Daniel Sprick will exhibit his “Interiors” at Gerald Peters Gallery in New York City.

Daniel Sprick has given much of his life to painting, and his hyper-realistic art evidences the results of a man with not only talent, but also devotion. Along with being an exceptionally gifted painter, Sprick is articulate. Recently, we spoke of beauty, the smoke and mirrors of the art world, and aging.

On Christmas Day 2021, The Denver Gazette published my feature about the artist, linked here.

For the article, I also interviewed Sprick’s peer, another Colorado realist, Scott Fraser. I interviewed one of Colorado’s leading art collectors, John Madden. And I also interviewed Timothy Standring, Denver Art Museum painting curator emeritus. Everybody who casts a gaze toward a Sprick painting can see perfectly well that he is a master among us.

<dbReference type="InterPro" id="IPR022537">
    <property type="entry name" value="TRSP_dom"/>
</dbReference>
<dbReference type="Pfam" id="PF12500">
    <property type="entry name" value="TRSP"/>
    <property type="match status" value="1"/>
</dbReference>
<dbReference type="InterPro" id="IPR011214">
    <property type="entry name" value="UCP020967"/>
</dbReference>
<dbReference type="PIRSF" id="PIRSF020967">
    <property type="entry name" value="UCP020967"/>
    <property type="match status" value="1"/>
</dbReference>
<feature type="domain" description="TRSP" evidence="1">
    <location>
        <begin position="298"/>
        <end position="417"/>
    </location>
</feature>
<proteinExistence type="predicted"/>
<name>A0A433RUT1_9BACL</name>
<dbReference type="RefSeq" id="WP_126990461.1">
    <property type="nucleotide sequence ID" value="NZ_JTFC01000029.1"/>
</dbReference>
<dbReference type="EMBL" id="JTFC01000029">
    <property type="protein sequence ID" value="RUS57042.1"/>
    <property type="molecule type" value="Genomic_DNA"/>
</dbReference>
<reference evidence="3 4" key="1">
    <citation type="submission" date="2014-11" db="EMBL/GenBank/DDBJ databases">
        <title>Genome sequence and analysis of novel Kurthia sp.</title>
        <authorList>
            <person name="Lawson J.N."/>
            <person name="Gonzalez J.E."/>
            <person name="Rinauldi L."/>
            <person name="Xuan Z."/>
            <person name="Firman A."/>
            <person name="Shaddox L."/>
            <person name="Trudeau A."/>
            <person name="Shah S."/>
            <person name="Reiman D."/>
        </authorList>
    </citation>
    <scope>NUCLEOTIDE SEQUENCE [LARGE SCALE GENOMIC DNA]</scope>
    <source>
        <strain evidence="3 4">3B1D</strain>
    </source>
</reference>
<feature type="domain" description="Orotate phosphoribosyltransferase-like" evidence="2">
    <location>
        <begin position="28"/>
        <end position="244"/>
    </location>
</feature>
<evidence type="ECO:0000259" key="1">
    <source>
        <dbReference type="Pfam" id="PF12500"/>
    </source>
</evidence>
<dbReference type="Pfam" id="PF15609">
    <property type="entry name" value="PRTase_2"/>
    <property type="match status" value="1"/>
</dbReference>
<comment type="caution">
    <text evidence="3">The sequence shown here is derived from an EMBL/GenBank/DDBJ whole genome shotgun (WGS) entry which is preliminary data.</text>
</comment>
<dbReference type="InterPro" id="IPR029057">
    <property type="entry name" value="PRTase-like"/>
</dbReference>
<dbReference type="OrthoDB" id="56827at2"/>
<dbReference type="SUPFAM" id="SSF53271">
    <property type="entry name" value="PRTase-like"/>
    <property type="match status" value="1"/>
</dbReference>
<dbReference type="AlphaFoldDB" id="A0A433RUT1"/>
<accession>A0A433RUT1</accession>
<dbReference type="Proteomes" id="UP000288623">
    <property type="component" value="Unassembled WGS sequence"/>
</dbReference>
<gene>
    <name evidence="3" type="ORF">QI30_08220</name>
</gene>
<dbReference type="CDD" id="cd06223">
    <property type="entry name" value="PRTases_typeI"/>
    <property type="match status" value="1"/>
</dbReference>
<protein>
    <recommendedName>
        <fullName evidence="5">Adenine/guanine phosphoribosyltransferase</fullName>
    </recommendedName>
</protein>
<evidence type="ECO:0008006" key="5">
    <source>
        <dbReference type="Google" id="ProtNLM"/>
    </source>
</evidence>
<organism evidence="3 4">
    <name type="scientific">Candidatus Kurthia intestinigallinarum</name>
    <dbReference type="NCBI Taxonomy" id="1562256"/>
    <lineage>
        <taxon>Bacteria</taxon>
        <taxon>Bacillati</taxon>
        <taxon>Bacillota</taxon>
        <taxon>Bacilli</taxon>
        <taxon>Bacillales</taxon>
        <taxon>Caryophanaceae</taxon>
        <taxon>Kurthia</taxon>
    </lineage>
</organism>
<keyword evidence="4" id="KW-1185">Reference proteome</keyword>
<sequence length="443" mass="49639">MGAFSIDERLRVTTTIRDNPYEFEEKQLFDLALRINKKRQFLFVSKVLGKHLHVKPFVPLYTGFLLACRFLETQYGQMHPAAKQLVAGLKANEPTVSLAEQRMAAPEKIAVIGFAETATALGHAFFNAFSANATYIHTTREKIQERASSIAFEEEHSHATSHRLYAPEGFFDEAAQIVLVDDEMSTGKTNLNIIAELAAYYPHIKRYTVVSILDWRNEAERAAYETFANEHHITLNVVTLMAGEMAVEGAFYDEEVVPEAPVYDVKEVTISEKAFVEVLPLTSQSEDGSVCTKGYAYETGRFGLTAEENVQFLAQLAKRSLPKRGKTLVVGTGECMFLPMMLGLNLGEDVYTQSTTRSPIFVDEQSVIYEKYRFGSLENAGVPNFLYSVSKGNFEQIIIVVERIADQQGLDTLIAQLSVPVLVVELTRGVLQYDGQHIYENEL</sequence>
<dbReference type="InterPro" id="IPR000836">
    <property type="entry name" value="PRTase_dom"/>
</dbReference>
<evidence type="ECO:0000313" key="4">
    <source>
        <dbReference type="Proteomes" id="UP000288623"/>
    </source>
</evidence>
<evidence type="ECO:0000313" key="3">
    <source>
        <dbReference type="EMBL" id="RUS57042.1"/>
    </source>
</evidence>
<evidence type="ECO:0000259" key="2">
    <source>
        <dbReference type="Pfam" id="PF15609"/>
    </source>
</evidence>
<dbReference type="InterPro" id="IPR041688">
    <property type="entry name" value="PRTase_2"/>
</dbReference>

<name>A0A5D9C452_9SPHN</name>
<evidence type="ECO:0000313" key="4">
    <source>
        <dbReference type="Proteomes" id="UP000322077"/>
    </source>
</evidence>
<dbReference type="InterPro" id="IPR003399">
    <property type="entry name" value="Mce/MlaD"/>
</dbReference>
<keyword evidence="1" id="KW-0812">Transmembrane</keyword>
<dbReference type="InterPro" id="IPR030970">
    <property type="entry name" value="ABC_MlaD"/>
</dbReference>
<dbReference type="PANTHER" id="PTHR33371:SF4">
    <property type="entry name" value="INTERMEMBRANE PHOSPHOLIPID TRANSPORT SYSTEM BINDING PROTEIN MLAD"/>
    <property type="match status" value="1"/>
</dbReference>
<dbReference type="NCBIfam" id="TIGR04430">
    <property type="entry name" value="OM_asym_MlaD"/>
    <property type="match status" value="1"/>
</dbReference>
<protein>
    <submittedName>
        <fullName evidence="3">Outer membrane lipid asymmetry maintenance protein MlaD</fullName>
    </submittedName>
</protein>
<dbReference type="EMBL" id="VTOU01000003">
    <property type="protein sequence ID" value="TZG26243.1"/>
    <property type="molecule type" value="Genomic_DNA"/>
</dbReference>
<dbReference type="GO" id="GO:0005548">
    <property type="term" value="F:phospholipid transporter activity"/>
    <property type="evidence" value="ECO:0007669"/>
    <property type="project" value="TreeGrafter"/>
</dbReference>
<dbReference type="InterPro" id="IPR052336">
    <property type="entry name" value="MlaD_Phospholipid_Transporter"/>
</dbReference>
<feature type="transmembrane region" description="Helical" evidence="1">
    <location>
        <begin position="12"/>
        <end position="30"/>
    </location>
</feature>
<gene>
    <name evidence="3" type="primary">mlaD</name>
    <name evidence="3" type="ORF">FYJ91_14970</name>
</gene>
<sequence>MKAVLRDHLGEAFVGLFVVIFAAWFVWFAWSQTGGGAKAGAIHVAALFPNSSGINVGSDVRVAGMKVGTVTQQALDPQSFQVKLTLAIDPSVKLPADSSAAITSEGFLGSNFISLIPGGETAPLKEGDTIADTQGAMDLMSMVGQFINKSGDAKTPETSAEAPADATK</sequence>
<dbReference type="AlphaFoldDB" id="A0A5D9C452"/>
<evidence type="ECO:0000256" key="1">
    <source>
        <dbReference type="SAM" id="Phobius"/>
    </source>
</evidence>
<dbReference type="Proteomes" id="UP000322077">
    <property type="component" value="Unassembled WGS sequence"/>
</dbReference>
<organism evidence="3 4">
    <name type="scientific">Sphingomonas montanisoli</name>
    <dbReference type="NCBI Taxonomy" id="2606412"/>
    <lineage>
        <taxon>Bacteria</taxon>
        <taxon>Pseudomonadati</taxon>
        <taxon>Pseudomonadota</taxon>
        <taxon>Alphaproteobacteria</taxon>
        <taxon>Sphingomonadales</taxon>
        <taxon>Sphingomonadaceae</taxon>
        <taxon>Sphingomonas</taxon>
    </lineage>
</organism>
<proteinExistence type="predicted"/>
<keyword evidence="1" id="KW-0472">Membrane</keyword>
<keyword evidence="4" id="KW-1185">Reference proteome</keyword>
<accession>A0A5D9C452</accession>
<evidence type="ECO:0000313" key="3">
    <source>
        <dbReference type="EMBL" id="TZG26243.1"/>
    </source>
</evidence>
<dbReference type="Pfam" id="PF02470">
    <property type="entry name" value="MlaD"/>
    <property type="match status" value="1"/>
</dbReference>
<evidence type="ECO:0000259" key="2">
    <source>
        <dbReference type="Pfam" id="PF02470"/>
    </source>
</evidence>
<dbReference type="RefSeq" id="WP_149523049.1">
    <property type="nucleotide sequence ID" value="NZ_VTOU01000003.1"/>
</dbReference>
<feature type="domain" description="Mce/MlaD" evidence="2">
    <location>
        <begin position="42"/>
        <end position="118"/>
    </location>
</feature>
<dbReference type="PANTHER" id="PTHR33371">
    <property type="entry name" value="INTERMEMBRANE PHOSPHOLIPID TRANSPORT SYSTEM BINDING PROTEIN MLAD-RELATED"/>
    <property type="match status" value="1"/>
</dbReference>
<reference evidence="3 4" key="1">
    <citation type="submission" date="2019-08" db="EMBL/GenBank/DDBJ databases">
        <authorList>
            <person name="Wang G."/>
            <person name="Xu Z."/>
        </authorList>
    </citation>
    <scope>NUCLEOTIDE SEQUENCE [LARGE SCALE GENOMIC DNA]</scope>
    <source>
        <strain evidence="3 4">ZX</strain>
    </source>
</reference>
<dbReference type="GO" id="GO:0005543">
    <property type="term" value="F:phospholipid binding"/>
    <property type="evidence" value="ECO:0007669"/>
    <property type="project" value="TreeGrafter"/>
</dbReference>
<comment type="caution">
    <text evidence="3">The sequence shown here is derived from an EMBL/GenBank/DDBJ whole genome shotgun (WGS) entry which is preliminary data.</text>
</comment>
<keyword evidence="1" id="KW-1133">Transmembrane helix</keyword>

Sprick distinguishes himself via his versatility. He paints the human figure and portraits, still-life works, landscapes, seascapes and cityscapes, as well as still-life works.

To read the article, click here.

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Daniel Sprick painted his own interiors during quarantine

Daniel Sprick did not let COVID-19 self-quarantine quell his creativity. Instead, he took work-at-home to new heights, painting a luminous series of interiors from his high-rise apartment in Denver. For Sprick, , self-quarantine was a time of new perspectives and an elevated awareness of the comforts of home.

When during some of the darkest days of the virus, Dan sent me images of his new paintings, I knew I wanted to write about the work. The publisher of Western Art & Architecture was immediately interested, and my feature titled “Captured Beauty” appears in the October/November issue of the magazine.